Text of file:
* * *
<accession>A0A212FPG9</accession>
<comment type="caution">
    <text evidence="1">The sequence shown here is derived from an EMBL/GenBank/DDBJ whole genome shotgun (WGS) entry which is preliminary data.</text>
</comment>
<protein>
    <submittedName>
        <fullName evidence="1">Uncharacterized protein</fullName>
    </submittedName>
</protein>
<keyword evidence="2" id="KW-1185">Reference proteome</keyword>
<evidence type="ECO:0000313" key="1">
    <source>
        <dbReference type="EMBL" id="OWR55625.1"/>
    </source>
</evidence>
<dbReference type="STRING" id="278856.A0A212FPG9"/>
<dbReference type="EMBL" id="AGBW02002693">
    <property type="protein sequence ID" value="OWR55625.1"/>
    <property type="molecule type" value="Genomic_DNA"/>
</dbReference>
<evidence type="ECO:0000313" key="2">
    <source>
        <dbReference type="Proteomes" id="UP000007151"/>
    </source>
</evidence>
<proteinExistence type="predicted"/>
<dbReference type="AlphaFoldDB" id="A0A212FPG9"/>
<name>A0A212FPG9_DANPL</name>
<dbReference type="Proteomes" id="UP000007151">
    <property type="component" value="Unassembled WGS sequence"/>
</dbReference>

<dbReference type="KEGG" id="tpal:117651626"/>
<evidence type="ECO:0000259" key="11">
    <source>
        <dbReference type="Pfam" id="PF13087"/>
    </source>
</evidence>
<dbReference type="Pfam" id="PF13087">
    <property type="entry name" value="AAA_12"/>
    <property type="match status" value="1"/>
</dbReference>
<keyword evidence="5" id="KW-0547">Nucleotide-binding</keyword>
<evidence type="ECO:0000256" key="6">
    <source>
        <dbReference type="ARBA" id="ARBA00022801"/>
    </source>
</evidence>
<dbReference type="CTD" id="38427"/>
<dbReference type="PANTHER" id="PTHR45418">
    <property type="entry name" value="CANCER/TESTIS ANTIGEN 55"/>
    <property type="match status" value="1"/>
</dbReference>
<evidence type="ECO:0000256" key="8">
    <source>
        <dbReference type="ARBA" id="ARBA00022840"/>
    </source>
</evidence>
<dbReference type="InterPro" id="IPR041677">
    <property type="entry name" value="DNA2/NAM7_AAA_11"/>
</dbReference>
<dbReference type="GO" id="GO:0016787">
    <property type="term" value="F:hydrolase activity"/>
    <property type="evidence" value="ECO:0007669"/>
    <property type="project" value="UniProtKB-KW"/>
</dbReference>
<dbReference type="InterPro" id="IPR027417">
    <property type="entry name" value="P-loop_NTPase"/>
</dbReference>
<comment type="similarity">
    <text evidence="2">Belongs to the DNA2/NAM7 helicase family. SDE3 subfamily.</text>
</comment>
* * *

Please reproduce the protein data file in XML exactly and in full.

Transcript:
<accession>A0A212FPG9</accession>
<comment type="caution">
    <text evidence="1">The sequence shown here is derived from an EMBL/GenBank/DDBJ whole genome shotgun (WGS) entry which is preliminary data.</text>
</comment>
<protein>
    <submittedName>
        <fullName evidence="1">Uncharacterized protein</fullName>
    </submittedName>
</protein>
<keyword evidence="2" id="KW-1185">Reference proteome</keyword>
<evidence type="ECO:0000313" key="1">
    <source>
        <dbReference type="EMBL" id="OWR55625.1"/>
    </source>
</evidence>
<dbReference type="STRING" id="278856.A0A212FPG9"/>
<dbReference type="EMBL" id="AGBW02002693">
    <property type="protein sequence ID" value="OWR55625.1"/>
    <property type="molecule type" value="Genomic_DNA"/>
</dbReference>
<evidence type="ECO:0000313" key="2">
    <source>
        <dbReference type="Proteomes" id="UP000007151"/>
    </source>
</evidence>
<proteinExistence type="predicted"/>
<dbReference type="AlphaFoldDB" id="A0A212FPG9"/>
<name>A0A212FPG9_DANPL</name>
<dbReference type="Proteomes" id="UP000007151">
    <property type="component" value="Unassembled WGS sequence"/>
</dbReference>

<dbReference type="KEGG" id="tpal:117651626"/>
<evidence type="ECO:0000259" key="11">
    <source>
        <dbReference type="Pfam" id="PF13087"/>
    </source>
</evidence>
<dbReference type="Pfam" id="PF13087">
    <property type="entry name" value="AAA_12"/>
    <property type="match status" value="1"/>
</dbReference>
<keyword evidence="5" id="KW-0547">Nucleotide-binding</keyword>
<evidence type="ECO:0000256" key="6">
    <source>
        <dbReference type="ARBA" id="ARBA00022801"/>
    </source>
</evidence>
<dbReference type="CTD" id="38427"/>
<dbReference type="PANTHER" id="PTHR45418">
    <property type="entry name" value="CANCER/TESTIS ANTIGEN 55"/>
    <property type="match status" value="1"/>
</dbReference>
<evidence type="ECO:0000256" key="8">
    <source>
        <dbReference type="ARBA" id="ARBA00022840"/>
    </source>
</evidence>
<dbReference type="InterPro" id="IPR041677">
    <property type="entry name" value="DNA2/NAM7_AAA_11"/>
</dbReference>
<dbReference type="GO" id="GO:0016787">
    <property type="term" value="F:hydrolase activity"/>
    <property type="evidence" value="ECO:0007669"/>
    <property type="project" value="UniProtKB-KW"/>
</dbReference>
<dbReference type="InterPro" id="IPR027417">
    <property type="entry name" value="P-loop_NTPase"/>
</dbReference>
<comment type="similarity">
    <text evidence="2">Belongs to the DNA2/NAM7 helicase family. SDE3 subfamily.</text>
</comment>